NBC isn't a "shoot-'em-up" network, said network entertainment President Jennifer Salke.
The level of violence on television, in movies and video games has been looked at as a contributing factor - along with the availability of guns and a lack of mental health services - in incidents such as the Dec. 14 attack in a Newtown, Conn., school where 20 first-graders and six educators were killed.
Like many in Hollywood, NBC questioned a link between what is put on the air and what is happening in society.
"It weighs on all of us," said NBC Entertainment Chairman Robert Greenblatt. "Most of the people at this network have children and really care about the shows that we're putting out there. It's always something that's been on our mind but this brought it to the forefront."
NBC hasn't needed to take any tangible steps like minimizing violence in its programming or deemphasizing guns, Salke said, because NBC didn't have much violence on the air. It might be different "if we were the 'shoot-'em-up' network, she said.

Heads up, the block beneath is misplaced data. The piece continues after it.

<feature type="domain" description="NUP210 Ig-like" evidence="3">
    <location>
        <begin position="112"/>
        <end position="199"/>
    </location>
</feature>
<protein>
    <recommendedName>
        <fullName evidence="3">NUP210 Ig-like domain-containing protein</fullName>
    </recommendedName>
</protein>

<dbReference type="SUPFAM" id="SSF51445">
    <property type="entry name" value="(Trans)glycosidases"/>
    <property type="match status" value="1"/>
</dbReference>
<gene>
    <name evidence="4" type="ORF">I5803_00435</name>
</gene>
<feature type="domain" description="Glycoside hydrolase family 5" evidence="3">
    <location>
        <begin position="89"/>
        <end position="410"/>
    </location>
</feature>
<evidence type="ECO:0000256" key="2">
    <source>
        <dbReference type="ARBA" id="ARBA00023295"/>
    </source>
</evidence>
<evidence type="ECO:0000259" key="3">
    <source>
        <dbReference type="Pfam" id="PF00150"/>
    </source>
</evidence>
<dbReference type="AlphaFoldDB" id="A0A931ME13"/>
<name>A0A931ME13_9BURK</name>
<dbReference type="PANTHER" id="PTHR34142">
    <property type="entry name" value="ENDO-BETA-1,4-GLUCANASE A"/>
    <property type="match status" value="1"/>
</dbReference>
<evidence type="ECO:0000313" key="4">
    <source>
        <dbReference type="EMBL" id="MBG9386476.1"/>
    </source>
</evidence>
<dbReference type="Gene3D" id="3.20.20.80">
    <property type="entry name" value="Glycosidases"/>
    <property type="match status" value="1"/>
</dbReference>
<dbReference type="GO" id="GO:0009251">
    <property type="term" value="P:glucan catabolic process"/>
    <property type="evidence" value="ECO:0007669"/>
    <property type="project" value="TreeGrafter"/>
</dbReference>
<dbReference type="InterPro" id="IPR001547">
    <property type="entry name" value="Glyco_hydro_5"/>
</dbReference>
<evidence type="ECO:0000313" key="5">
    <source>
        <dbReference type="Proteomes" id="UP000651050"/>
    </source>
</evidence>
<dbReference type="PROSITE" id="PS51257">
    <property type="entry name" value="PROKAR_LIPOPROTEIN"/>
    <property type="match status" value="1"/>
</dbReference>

She didn't name such a network, but said violence might be an issue on a network that airs many crime procedural shows. That's a staple of CBS' lineup. Greenblatt, who was head of Showtime when the "Dexter" series about a serial killer was developed, said CBS' "Criminal Minds" is "worse than 'Dexter' ever was."
Within an hour after both executives spoke, NBC showed reporters at a news conference highlights of its show "Revolution" that included a swordfight, a standoff between two men with guns, a bloodied man, a building blown up with a flying body and a gunfight.
Later clips of the upcoming series "Deception" featured several shots of a bloodied, dead body.
NBC also is developing a drama, "Hannibal," based on one of fiction's most indelible serial killers, Hannibal Lecter. An airtime for the show hasn't been scheduled, but it could come this spring or summer.
Salke said there is more violence in Fox's upcoming drama "The Following," also about a serial killer, than there will be in "Hannibal." Much of the violence in the upcoming NBC show, created by former "Heroes" producer Bryan Fuller, is implied and not gratuitous.
"We respect the talent and like what he is doing, so we are standing behind him," Salke said. She said there's been a spate of programs about creepy killers because they've been such indelible characters.
Greenblatt said he wasn't trying to be glib, but one of the best tonics for people upset about real-life violence is to watch an episode of NBC's "Parenthood." He said it's a great example of a family that loves each other and grapples with many issues.
"Ultimately, I think you feel good at the end of the day," he said.